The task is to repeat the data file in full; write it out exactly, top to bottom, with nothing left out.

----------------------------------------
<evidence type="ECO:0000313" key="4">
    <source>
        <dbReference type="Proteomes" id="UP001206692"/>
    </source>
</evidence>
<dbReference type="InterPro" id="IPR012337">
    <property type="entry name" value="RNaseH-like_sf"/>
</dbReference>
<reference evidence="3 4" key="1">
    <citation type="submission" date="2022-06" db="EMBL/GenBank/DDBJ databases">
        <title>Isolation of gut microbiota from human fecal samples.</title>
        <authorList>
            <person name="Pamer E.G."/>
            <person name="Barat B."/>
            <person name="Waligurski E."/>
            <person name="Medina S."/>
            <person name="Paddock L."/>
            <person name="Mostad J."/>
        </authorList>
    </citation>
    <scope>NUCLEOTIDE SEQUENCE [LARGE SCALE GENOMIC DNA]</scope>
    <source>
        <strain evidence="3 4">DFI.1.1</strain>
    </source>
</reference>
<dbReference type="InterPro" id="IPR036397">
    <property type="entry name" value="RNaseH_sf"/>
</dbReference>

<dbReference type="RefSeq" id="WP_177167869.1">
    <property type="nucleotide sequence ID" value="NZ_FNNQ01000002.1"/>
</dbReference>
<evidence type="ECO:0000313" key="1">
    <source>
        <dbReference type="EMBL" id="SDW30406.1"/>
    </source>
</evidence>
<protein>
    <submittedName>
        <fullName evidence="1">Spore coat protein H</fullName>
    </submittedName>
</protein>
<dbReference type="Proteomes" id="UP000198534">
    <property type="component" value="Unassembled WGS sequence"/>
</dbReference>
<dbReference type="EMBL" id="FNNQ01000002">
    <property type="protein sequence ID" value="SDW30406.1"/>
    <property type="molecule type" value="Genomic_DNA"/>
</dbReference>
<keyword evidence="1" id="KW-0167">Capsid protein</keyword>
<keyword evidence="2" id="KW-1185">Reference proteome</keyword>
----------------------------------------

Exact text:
<evidence type="ECO:0000313" key="4">
    <source>
        <dbReference type="Proteomes" id="UP001206692"/>
    </source>
</evidence>
<dbReference type="InterPro" id="IPR012337">
    <property type="entry name" value="RNaseH-like_sf"/>
</dbReference>
<reference evidence="3 4" key="1">
    <citation type="submission" date="2022-06" db="EMBL/GenBank/DDBJ databases">
        <title>Isolation of gut microbiota from human fecal samples.</title>
        <authorList>
            <person name="Pamer E.G."/>
            <person name="Barat B."/>
            <person name="Waligurski E."/>
            <person name="Medina S."/>
            <person name="Paddock L."/>
            <person name="Mostad J."/>
        </authorList>
    </citation>
    <scope>NUCLEOTIDE SEQUENCE [LARGE SCALE GENOMIC DNA]</scope>
    <source>
        <strain evidence="3 4">DFI.1.1</strain>
    </source>
</reference>
<dbReference type="InterPro" id="IPR036397">
    <property type="entry name" value="RNaseH_sf"/>
</dbReference>

<dbReference type="RefSeq" id="WP_177167869.1">
    <property type="nucleotide sequence ID" value="NZ_FNNQ01000002.1"/>
</dbReference>
<evidence type="ECO:0000313" key="1">
    <source>
        <dbReference type="EMBL" id="SDW30406.1"/>
    </source>
</evidence>
<protein>
    <submittedName>
        <fullName evidence="1">Spore coat protein H</fullName>
    </submittedName>
</protein>
<dbReference type="Proteomes" id="UP000198534">
    <property type="component" value="Unassembled WGS sequence"/>
</dbReference>
<dbReference type="EMBL" id="FNNQ01000002">
    <property type="protein sequence ID" value="SDW30406.1"/>
    <property type="molecule type" value="Genomic_DNA"/>
</dbReference>
<keyword evidence="1" id="KW-0167">Capsid protein</keyword>
<keyword evidence="2" id="KW-1185">Reference proteome</keyword>